Tissue Regenix Analyst Q&A: Very well positioned to reach breakeven and become cash generative (LON:TRX)

Hardman & Co

Tissue Regenix plc (LON:TRX) is the topic of conversation when Hardman and Co’s Analyst Dr Martin Hall caught up with DirectorsTalk for an exclusive interview.

Q1: This is the first time that Tissue Regenix has been featured, could you briefly describe what the company does?

A1: They arean international medical device company focused on the development and commercialisation of products for regenerative medicine. It has two proprietary platform technologies, dCELL and BioRinse, from which all its products are derived, dCELL being an in-house development and BioRinse acquired with the CellRight acquisition in 2018. Both these technologies start with human or animal tissue or bone which is then decellularized, i.e. all the DNA and cells are removed, leaving a scaffold which can be used to repair diseased or worn-out body parts. In the early years, the focus was on product development, but with at least one product approved by both the US and European regulators, more recently attention has been more on commercialisation.  

Q2: The share price suggests that the company has been through some difficulties. What has been going on?

A2: The last 18 months have been particularly challenging. Most listeners and investors will be aware that development of MedTech products is capital intensive. It was always thought that TRX had a strong group of shareholders, with the top three holding 70% of the company, but events in 2019 beyond the company’s control showed that was not the case. Just when TRX was looking for more growth capital from its shareholders for investment to satisfy product demand, it needed to find a totally new group of investors, which is never easy.

Then, earlier in 2020, having found the relevant amount of capital to make the investment in capacity expansion, the COVID-19 pandemic came along which significantly reduced the number of elective surgeries being performed, which directly impacted sales. Despite all of these challenges, demand for its products has never diminished.

Q3: So, in your opinion, has the company turned the corner?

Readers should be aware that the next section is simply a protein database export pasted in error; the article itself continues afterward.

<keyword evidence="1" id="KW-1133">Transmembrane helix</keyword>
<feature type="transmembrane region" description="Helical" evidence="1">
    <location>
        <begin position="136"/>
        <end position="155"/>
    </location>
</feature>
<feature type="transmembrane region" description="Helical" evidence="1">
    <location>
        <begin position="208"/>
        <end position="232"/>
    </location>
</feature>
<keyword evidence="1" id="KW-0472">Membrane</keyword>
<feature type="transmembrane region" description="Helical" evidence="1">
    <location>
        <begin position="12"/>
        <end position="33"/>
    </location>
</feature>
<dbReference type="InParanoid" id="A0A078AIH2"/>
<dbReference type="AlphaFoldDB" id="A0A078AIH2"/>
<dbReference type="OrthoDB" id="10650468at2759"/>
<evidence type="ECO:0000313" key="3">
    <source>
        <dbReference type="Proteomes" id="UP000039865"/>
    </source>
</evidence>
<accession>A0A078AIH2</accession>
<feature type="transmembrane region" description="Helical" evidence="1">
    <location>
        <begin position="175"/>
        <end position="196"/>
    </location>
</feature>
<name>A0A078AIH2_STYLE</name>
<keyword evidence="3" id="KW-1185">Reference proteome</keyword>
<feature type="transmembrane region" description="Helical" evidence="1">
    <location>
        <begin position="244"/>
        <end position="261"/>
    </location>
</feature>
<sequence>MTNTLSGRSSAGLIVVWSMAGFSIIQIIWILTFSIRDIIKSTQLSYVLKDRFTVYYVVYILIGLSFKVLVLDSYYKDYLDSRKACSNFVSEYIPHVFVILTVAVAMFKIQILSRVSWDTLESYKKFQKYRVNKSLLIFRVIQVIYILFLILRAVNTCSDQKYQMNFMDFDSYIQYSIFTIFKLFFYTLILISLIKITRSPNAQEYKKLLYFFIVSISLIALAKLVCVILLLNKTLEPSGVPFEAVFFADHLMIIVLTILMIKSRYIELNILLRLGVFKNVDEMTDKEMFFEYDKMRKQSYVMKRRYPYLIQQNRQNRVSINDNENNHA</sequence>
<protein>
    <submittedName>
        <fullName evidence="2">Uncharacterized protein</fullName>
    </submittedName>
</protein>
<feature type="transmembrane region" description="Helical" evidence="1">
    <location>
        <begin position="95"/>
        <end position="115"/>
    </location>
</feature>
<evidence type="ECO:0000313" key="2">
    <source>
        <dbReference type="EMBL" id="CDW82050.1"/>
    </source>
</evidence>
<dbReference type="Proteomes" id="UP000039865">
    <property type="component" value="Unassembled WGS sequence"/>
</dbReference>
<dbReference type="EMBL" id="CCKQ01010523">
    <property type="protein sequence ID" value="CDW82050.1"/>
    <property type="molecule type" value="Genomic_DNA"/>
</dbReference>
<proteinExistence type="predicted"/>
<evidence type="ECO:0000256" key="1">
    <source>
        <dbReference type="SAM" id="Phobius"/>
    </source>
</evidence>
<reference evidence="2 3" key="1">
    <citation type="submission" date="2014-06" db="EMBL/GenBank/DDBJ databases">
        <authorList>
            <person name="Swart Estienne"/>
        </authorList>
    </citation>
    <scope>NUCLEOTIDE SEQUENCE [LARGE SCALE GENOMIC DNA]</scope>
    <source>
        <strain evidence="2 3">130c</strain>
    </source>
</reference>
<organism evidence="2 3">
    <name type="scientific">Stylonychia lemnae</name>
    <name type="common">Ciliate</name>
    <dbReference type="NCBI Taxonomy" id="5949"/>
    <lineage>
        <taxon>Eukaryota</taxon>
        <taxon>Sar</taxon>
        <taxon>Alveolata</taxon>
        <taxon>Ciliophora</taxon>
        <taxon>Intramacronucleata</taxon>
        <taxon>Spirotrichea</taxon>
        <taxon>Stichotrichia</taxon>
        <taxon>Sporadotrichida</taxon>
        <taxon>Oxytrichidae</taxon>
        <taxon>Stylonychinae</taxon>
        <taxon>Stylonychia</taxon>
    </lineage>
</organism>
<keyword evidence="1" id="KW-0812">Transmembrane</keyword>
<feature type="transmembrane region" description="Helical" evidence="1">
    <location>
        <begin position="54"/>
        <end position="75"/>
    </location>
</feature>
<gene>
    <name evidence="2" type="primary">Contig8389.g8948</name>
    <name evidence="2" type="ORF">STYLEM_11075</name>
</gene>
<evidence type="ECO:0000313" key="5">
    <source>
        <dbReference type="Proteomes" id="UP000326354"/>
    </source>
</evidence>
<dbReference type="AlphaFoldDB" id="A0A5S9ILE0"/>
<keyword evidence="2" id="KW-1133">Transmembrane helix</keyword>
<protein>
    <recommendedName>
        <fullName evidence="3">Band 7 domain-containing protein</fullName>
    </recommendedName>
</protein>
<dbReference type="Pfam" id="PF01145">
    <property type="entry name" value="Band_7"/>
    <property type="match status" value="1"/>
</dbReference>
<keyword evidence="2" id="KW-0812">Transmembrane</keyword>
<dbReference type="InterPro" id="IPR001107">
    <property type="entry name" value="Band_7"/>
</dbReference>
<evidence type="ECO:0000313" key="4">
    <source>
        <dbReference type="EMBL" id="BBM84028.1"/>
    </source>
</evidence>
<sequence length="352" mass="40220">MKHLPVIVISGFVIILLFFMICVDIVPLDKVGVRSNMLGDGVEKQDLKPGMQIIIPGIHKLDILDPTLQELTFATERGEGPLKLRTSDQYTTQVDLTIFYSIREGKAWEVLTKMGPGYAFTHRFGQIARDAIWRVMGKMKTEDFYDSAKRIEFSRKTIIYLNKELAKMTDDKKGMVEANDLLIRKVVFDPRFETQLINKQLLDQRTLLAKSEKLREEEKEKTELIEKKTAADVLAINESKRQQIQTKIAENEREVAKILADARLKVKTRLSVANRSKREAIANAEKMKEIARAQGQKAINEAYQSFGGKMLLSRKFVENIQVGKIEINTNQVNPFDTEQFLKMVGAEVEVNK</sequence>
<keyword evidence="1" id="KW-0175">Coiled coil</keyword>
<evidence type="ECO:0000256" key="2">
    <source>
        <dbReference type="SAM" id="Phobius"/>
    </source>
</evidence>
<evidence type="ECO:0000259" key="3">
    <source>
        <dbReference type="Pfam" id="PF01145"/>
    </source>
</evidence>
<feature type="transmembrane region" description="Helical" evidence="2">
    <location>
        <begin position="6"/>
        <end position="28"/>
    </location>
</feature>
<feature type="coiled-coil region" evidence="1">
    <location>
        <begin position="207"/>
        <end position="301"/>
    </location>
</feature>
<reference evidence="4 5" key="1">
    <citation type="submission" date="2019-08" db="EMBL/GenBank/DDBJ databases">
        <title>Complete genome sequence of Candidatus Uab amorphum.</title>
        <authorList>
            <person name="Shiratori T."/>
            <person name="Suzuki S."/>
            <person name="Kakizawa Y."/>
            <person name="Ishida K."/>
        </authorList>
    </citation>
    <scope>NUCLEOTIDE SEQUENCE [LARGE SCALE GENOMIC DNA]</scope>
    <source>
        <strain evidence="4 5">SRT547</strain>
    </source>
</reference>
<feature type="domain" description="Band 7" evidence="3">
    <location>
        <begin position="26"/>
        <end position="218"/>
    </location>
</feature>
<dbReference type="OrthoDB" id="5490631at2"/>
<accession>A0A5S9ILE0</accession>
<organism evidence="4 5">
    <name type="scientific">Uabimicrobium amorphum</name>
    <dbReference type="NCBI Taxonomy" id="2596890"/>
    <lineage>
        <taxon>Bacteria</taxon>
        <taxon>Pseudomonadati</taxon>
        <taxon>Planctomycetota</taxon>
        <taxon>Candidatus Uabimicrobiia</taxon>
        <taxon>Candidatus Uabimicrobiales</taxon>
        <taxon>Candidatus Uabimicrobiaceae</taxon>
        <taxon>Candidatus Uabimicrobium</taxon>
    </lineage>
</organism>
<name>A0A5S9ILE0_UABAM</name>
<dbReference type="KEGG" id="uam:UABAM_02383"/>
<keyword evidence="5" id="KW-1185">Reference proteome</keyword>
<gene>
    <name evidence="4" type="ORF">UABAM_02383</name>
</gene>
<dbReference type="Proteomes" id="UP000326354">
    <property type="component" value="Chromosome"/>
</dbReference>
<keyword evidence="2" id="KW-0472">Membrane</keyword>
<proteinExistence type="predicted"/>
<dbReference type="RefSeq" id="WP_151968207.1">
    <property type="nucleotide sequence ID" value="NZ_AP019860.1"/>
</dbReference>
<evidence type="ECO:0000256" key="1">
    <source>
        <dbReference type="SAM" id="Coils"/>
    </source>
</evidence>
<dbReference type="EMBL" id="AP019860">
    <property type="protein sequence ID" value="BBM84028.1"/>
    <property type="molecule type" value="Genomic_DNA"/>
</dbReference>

A3: At the interim stage, the new management team provided a very reassuring update to the market.

First, despite those challenges, particularly the reduction in elective surgeries, sales were broadly flat compared with 1H’19. In addition, there was evidence of a return to elective surgeries in certain states. I should point out that nearly all of the company’s sales are derived in the US, so that is the market to focus on.

Secondly, the group has announced a number of strategic partnerships for both the supply and the commercialisation of products. This highlights the specialisation of TRX’s technologies and products and underlines the strong and rising demand that the group has consistently reported.

Thirdly, with new capital in the bank coupled with an easing of the pandemic lockdown, in July, the company was able to initiate Phase 1 of its expansion programme at its US facility to significantly increase manufacturing capacity. This will take about six months to complete and early benefits should emerge during the second half of 2021.

After this, TRX will embark upon the much larger Phase 2 of the facility expansion, which will take a further 12 months to complete. When finished, this investment is expected to add around $35m per annum to sales.

We believe that commercial partners will be much more forthcoming with orders when they are reassured that products will be delivered in a timely manner.

Meanwhile, management has been implementing a number of initiatives to reduce the group’s overhead. Organisational restructuring reduced the underlying cost base by about 25% in the first half of 2020, with further improvements expected in the second half and into 2021.

Apologies, a long answer to your question, but yes, we believe that TRX has turned the corner and is now very well positioned for the sales generation required to reach breakeven and become cash generative.

Q4: What are the risks?

A4: Along with the interims, global uncertainty made the company reluctant to provide the market with any financial guidance. This is understandable given the impact seen by the first global COVID-19 lockdown for most of the second quarter. We believe that the third quarter again saw some return towards normality. However, as we sit here today, on the verge of a second global lockdown, it does create more uncertainty.

Having said that, the key for TRX is that elective procedures can only be postponed, and, at some point in the future, they are likely to be performed to improve a patient’s wellbeing. Therefore, product sales are only deferred.

Q5: How would you summarise an investment in Tissue Regenix?

Licensing agreements and strategic commercial partnerships highlight that TRX has an innovative set of regulatory approved products, which are increasingly in demand by surgeons and physicians. Two years ago, management embarked on four strategic growth drivers and progress is being seen with each of these on a half-year, by half-year basis.

The company has the required funding in place to scale-up manufacturing capacity to satisfy demand and drive sales growth, leaving it well positioned to forge ahead with its strategic goals and to deliver a breakeven position as soon as possible. Delivering on its stated milestones should see a re-rating of the shares.

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